MANAGED AQUIFER RECHARGE (MAR) is a nature-inspired solution that aims at intentionally recharging the aquifers with surface water for later use or environmental benefits. One of the main characteristics of MAR is that it provides for water storage in the subsurface in comparison with conventional storage in big surface reservoirs.

Foto: The role of managed aquifer recharge in water resources management
The role of managed aquifer recharge in water resources management

Recharge techniques

There are manifold MAR methods available and several classification schemes exist (see the complete list here). The tools on the INOWAS platform are based on the classification system developed by the International Groundwater Resources Assessment Centre, IGRAC (Stefan and Ansems, 2017):

Table 1. Classification of MAR methods (adapted from IGRAC, 2015)

Main MAR methods Specific MAR methods
Techniques referring primarily to getting water infiltrated Spreading methods Infiltration ponds (SAT)
Flooding
Ditches and furrows
Excess irrigation
Induced bank infiltration River/lake bank filtration
Dune filtration
Well, shaft and borehole recharge ASR/ASTR
Shallow well/shaft/pit infiltration
Techniques referring primarily to intercepting the water In-channel modifications Recharge dams
Subsurface dams
Sand dams
Channel spreading
Runoff harvesting Rooftop rainwater harvesting
Barriers and bunds
Trenches

Techniques referring primarily to getting water infiltrated


Spreading methods

These are technologies that focus on enhancing gravitational infiltration and percolation of water to unconfined aquifers through structures above or at ground level that retain water or enhance percolation. They include infiltration ponds (SAT), flooding, ditches and furrows, and excess irrigation.

Induced bank filtration

Induced bank filtration combines methods that enhance infiltration of surface water induced by pumping from a nearby well. Water quality improvement of the induced surface water is commonly the main objective among these techniques.

Wells, shafts and boreholes recharge

Groundwater recharge through wells, shafts and boreholes sums up all methods that utilize gravitational recharge through shallow constructed shafts, pits, boreholes or recharge by direct injection of water through wells. These technologies are used mainly when low permeability strata is present above the targeted aquifer and include ASRASTR and infiltration through shallow wells, shafts or pits.

Techniques referring primarily to intercepting the water


In-channel modifications

In-channel modifications comprise structures built in drainage channels that intercept or delay run-off, thus, enhancing infiltration and groundwater recharge. They are mainly built in intermittent or ephemeral streams with distinct seasonal rain regimes. Examples include: recharge damssubsurface damssand dams and channel spreading structures.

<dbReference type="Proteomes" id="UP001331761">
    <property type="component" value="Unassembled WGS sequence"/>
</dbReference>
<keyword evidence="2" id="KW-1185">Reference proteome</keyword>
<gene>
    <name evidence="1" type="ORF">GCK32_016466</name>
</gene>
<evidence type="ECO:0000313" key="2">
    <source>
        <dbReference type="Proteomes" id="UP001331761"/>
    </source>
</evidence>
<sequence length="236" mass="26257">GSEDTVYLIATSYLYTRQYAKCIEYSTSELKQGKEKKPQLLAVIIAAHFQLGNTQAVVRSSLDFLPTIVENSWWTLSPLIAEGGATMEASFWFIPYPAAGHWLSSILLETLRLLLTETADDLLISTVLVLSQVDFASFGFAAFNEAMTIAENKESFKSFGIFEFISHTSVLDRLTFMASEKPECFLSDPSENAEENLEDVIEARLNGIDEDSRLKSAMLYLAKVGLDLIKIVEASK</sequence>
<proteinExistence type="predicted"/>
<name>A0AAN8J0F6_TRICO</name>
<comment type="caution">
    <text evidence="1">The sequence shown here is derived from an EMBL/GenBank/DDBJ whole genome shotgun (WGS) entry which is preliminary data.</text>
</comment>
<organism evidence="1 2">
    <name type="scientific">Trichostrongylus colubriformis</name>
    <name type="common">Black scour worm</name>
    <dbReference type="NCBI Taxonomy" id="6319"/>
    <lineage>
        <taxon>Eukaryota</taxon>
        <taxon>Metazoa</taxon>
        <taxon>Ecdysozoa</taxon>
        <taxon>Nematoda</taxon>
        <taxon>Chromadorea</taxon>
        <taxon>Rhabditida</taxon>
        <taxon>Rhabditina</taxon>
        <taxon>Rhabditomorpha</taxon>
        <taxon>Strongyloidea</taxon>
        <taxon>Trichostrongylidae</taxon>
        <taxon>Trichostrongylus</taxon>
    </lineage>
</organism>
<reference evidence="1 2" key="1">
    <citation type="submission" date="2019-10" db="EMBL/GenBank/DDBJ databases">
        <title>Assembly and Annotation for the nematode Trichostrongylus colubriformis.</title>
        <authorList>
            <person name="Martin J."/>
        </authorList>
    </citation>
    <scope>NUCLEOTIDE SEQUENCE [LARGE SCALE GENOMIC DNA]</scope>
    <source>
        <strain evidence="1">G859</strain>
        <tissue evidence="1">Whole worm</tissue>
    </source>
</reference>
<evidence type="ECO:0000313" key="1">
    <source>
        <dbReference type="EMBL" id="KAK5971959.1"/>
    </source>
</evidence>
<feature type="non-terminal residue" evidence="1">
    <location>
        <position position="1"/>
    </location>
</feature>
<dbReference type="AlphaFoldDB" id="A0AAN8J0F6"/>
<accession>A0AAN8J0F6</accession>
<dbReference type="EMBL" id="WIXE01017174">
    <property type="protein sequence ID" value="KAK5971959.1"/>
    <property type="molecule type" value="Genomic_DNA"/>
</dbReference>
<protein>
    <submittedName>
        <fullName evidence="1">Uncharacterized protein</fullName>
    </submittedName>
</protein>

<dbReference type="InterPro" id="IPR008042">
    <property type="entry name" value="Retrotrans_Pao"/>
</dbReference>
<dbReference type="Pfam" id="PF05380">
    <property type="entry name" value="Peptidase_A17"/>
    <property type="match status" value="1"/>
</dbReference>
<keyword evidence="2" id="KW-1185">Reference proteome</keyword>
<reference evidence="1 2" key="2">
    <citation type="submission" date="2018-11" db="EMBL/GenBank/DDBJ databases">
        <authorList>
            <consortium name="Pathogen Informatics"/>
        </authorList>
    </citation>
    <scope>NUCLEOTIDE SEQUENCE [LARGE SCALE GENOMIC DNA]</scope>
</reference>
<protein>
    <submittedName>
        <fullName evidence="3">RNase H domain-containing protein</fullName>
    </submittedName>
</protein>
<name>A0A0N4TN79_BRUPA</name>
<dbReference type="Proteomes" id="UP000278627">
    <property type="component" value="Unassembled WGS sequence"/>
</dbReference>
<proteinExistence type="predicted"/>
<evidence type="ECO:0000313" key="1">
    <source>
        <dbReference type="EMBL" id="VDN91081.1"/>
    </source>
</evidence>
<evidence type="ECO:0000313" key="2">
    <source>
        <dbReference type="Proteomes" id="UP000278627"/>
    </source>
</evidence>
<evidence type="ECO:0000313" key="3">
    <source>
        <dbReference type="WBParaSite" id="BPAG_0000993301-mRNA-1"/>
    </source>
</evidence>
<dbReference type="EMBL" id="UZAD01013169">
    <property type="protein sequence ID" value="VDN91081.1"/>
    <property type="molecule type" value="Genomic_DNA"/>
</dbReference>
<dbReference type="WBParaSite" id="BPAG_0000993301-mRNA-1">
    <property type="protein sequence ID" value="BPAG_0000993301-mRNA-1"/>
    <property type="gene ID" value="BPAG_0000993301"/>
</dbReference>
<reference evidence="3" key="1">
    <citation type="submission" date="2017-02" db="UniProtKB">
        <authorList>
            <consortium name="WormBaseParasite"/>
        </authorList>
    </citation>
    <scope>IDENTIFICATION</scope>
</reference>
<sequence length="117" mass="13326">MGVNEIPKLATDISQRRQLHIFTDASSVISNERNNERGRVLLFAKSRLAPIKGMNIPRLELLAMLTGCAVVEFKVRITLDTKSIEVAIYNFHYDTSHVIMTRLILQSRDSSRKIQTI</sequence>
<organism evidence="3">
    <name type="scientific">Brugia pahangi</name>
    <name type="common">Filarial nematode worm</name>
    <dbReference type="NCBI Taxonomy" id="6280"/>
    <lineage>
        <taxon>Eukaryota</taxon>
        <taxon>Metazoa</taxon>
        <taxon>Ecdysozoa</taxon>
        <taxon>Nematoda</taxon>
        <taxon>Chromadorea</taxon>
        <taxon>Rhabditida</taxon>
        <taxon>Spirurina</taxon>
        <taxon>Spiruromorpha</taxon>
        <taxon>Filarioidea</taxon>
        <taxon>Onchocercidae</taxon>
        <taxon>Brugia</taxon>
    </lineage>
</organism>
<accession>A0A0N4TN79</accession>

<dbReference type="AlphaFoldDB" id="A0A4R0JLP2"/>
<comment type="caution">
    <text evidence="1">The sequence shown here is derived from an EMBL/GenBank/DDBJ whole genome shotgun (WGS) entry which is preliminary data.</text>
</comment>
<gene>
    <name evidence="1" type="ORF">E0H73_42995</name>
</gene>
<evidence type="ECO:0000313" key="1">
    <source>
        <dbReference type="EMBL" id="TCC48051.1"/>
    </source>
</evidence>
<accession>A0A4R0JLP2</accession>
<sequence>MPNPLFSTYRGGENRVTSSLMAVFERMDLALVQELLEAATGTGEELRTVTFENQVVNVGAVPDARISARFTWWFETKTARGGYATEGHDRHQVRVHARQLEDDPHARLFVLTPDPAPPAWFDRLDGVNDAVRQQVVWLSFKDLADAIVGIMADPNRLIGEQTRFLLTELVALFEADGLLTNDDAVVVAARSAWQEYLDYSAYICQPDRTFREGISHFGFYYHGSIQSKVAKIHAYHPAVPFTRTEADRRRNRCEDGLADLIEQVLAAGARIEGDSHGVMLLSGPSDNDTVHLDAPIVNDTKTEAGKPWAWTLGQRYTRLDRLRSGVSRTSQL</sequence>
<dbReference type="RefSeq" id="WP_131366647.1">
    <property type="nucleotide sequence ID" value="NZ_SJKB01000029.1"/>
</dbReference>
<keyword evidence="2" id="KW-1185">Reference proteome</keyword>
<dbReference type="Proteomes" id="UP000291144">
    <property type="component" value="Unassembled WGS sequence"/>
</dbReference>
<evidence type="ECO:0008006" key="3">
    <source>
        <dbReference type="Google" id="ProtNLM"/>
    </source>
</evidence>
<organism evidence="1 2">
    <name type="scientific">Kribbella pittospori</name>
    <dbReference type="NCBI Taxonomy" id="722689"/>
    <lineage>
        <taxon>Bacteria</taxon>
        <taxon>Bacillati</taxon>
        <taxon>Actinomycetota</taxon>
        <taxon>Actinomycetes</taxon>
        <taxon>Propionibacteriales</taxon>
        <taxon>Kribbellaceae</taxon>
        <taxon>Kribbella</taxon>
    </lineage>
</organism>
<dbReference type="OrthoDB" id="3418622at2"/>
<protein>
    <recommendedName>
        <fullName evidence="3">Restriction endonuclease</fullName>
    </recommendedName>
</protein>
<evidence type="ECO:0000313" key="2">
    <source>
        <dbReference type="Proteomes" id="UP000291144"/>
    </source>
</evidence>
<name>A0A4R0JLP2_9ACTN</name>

Runoff harvesting

Rainwater harvesting comprises methodologies for collecting rain or storm water runoff. In case of MAR, this involves the concentration of rainfall to recharge the groundwater through: rooftop rainwater harvesting structures, barriers and bundstrenches.

Objectives and benefits

MAR can be applied to tackle a wide range of water-related problems. Many of these applications can be assessed by the INOWAS platform.

Often recharge activities are conducted to increase water availability or to mitigate effects of preceding groundwater overexploitation. Maximizing natural storage can include seasonal storage of water during times of high availability (rain season) for periods high demand (dry season). Long-term storage (“water banking”) can be a strategic measure for the sustainable management of groundwater resources.

Physical aquifer management through MAR comprises the restoration of depleted groundwater levels, reduction of land subsidence caused by depleting groundwater tables and the prevention or mitigation of saltwater intrusion in coastal areas.

Further potential for MAR application lies within water quality management where the aim is to improve the water quality for the recharged water or the water in the aquifer. This includes surface infiltration as an additional treatment step for treated waste water (as practiced in SAT) or as dilution for brackish aquifers. As water quality management needs careful monitoring, the assessment of the risk of contaminant breakthrough during MAR needs to be regarded. To obtain a sustainable and economically feasible MAR system, the achievable recovery efficiency as well as the development of clogging during the operation of MAR are factors that are of particular interest.

The INOWAS platform can be used to plan or optimize MAR facilities. This includes finding the optimal location for MAR schemes, assessing parameters for optimal design and operational management and quantify the effect of MAR on other groundwater users.

Next to these objectives that are mostly benefiting human needs, MAR may also have ecological benefits. These could include maintaining of surface water flows such as reserves and in-stream flow.

External links to read more

References

  • DEMEAU. (2014). Characterization of European managed aquifer recharge (MAR) sites – Analysis.
  • Dillon, P., et. al (2010). Managed aquifer recharge: rediscovering nature as a leading edge technology. Water science and technology, 62(10), 2338-2345. doi: 10.2166/wst.2010.444
  • IGRAC. (2007). Artificial Recharge of Groundwater in the World.
  • Stefan, C., Ansems, N. (2017) Web-based global inventory of managed aquifer recharge applications. Sustain. Water Resour. Manag., DOI: 10.1007/s40899-017-0212-6
  • Todd, D. K. (1959). Annotated bibliography on artificial recharge of ground water through 1954. Washington, DC: US Government Printing Office.